3. I mean no disrespect, but the notice is written in language that can only be described as verbose and stilted legalese. It would be difficult for an educated native English speaker in a stressful situation to comprehend what is being said or presented on the form in the short time that is typically allowed after being sentenced for attorney/client conversation, often which is not privileged as others are milling around. Some of those appearing before you have limited, if any, education. Do judges really think an uneducated non-English speaking noncitizen even has any idea what an “appeal” is? As a starting point, I suggest that the notice be rewritten in plain English/Spanish. Please remember that anything given to an incarcerated defendant in writing is taken from them after court. Anything read in court, particularly in this writing style, is likely not understood. Any condensed version stated by a judge after sentencing gets lost in all the other “stuff” that the judge is required to say. As Mr. Beaty noted, a criminal defense lawyer has limited contact, and sometimes none, after sentencing, with a client. In summary, advising a defendant/client of the right to appeal is not as simple as it might seem. Sorry that this is not what you wanted to hear!

  4. It’s become fairly commonplace in my practice that even when it’s been discussed, in advance of sentence on a plea, that there is no appeal, the defendant will be told by a jailhouse lawyer that this is means to get another bite and possibly even a win, and so the 2255 motion is made. Then again, we hear lots of peculiar requests and demands post hoc from sentenced defendants. They have a lot of time on their hands.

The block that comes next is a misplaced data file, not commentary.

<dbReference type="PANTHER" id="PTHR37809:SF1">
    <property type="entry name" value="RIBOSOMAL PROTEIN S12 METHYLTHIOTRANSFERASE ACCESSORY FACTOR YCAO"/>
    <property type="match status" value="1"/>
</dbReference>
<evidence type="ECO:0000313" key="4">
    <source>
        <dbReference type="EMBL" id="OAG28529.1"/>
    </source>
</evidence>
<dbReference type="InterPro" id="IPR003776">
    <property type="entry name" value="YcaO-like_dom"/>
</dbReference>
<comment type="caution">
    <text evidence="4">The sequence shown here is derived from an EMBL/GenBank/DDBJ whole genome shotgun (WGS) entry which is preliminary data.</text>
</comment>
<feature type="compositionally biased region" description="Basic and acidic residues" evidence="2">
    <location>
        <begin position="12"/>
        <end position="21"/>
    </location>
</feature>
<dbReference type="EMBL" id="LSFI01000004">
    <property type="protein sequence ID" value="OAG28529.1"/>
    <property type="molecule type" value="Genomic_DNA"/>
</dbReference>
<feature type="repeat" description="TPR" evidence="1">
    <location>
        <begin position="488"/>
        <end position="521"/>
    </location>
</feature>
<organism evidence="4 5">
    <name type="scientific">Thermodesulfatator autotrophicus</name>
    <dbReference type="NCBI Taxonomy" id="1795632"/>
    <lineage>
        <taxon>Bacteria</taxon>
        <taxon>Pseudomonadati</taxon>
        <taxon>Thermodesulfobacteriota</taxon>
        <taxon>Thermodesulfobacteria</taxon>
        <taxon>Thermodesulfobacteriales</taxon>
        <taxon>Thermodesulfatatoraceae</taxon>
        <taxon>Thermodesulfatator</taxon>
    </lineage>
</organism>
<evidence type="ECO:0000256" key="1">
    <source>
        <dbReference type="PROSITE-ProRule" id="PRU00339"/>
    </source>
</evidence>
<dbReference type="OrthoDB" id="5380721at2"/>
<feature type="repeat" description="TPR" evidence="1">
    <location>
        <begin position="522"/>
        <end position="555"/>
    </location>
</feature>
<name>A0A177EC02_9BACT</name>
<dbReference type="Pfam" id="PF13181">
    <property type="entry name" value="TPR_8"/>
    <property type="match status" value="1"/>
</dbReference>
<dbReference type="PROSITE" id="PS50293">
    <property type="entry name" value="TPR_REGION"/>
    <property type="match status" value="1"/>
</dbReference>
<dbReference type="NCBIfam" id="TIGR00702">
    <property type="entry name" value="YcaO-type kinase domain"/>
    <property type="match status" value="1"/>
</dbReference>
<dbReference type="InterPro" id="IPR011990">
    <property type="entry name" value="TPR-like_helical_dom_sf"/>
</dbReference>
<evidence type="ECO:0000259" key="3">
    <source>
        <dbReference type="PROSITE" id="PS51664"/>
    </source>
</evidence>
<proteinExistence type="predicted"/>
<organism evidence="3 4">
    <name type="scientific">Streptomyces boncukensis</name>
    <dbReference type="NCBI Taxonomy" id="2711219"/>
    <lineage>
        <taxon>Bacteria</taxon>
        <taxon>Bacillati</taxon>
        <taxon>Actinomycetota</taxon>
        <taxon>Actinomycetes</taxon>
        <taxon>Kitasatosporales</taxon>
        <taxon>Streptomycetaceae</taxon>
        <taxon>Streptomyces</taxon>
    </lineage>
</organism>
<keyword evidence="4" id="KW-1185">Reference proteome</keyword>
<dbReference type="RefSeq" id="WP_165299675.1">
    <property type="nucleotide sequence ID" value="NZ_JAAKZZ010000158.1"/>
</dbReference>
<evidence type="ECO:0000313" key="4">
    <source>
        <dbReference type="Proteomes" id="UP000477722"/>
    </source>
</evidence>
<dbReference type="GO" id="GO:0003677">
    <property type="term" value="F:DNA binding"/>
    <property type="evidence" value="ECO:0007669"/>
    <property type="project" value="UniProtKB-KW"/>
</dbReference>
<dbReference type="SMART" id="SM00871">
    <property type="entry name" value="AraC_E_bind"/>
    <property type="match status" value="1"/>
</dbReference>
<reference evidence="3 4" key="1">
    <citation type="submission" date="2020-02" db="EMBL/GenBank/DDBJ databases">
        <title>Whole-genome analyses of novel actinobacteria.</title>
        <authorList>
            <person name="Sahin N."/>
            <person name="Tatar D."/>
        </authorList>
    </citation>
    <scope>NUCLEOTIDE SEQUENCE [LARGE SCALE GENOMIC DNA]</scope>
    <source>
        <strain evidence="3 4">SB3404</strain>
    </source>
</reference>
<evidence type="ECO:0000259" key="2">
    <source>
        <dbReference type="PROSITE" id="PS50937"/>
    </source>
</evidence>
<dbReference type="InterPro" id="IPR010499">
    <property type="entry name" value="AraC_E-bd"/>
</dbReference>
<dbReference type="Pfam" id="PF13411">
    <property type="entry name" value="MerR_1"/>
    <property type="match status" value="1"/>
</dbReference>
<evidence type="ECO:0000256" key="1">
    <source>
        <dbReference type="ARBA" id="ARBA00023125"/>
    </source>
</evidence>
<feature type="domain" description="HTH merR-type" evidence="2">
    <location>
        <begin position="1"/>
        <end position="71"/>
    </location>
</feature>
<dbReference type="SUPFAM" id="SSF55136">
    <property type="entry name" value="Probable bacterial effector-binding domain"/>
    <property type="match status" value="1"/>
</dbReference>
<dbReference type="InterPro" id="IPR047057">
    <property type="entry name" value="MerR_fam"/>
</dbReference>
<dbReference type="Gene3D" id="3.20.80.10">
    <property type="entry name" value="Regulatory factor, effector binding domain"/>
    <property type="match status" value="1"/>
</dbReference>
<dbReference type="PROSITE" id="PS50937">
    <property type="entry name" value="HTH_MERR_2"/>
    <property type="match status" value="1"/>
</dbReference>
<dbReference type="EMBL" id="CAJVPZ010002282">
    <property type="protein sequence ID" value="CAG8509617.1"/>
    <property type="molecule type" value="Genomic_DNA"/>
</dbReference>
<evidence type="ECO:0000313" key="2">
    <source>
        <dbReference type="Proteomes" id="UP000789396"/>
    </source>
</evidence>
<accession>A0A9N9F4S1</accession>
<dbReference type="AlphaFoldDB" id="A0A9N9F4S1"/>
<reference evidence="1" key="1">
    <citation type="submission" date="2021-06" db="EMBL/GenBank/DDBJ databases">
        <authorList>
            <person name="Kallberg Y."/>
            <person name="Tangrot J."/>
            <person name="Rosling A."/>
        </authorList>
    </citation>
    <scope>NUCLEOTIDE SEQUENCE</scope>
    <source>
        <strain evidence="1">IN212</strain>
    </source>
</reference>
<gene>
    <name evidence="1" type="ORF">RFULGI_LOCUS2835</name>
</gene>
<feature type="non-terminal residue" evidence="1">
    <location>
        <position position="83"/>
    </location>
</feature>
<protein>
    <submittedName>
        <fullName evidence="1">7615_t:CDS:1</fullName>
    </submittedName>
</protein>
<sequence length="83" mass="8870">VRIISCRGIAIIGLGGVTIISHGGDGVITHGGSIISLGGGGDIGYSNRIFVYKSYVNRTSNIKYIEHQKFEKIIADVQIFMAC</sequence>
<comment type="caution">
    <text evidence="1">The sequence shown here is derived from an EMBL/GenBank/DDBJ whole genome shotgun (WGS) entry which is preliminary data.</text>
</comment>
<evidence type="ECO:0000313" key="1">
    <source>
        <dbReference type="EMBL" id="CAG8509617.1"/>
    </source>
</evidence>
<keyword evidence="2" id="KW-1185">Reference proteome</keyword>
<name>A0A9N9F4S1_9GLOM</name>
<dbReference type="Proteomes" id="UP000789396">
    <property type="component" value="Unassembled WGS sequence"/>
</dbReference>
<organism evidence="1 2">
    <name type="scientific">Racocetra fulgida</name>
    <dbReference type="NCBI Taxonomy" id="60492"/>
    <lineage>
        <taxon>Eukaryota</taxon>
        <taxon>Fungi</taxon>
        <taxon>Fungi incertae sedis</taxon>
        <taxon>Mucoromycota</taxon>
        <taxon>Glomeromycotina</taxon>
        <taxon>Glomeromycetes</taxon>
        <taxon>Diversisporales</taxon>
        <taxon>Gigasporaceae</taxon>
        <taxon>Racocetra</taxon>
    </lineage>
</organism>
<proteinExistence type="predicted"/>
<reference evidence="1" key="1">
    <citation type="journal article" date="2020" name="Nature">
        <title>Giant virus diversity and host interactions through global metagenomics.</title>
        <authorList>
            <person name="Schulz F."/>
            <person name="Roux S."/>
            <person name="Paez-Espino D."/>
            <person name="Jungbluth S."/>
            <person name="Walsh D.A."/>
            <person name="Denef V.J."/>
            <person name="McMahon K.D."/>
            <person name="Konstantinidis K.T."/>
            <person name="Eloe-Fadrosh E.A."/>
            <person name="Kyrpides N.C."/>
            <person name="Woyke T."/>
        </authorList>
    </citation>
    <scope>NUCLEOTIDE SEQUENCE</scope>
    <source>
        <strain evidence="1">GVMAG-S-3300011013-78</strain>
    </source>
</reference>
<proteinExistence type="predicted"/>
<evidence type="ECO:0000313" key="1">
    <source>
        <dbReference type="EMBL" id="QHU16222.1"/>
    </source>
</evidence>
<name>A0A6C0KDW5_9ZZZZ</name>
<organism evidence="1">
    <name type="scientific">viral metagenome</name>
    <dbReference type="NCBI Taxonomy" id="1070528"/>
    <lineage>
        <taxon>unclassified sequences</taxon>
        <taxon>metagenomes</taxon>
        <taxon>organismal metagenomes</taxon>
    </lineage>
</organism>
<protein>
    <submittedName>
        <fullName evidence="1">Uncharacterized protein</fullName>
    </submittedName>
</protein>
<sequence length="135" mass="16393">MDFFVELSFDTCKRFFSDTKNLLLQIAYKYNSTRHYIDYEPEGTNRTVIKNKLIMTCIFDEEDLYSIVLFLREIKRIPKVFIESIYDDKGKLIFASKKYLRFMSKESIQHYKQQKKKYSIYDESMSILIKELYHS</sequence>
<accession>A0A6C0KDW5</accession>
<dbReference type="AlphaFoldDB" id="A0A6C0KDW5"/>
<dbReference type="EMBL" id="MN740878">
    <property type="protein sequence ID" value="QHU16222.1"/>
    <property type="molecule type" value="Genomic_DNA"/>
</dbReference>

Given Franco, there seems to be no way to avoid appointment of counsel and an evidentiary hearing when faced with conflicting affidavits. This may well be a waste of scarce resources, but you never know when the application has merit and the lawyer is the one being less than credible. It can happen. Despite the odds, sometimes the defendant is telling the truth.

  5. RGK,
    This is not a uniquely federal problem. I’ve dealt with similar state-level issues, and have some thoughts on them. To discourage abuse (either by attorneys who are too busy to file the notice and consequently fail their clients, or by inmates who are bored), someone needs to be held liable. Honestly, we have the tools available now to deal with it. I’ll take each group in turn.

    First, inmates. We have perjury laws. Take, for example, what we have in South Carolina:

    SECTION 16-9-10. Perjury and subornation of perjury.

    (A)(1) It is unlawful for a person to wilfully give false, misleading, or incomplete testimony under oath in any court of record, judicial, administrative, or regulatory proceeding in this State.

    (2) It is unlawful for a person to wilfully give false, misleading, or incomplete information on a document, record, report, or form required by the laws of this State.

    (B)(1) A person who violates the provisions of subsection (A)(1) is guilty of a felony and, upon conviction, must be fined in the discretion of the court or imprisoned not more than five years, or both.

    (2) A person who violates the provisions of subsection (A)(2) is guilty of a misdemeanor and, upon conviction, must be imprisoned not more than six months or fined not less than one hundred dollars, or both.


    I have been frustrated to discover that either courts do not enforce this law, or, consequently, prosecutors do not believe they are worth the time. Apparently the prosecuting office will prosecute the offense, wasting using valuable time and resources, only to have the judge sentence the defendant to the perjury concurrent with the rest of their sentence. This leads to the conclusion that it is not worth their time. Note, however, that perjury probably would not apply to every situation, but it could be used selectively to ensure that defendants had better be serious about the fact that their lawyer failed to appeal. It will work well in combination with keeping the lawyer honest.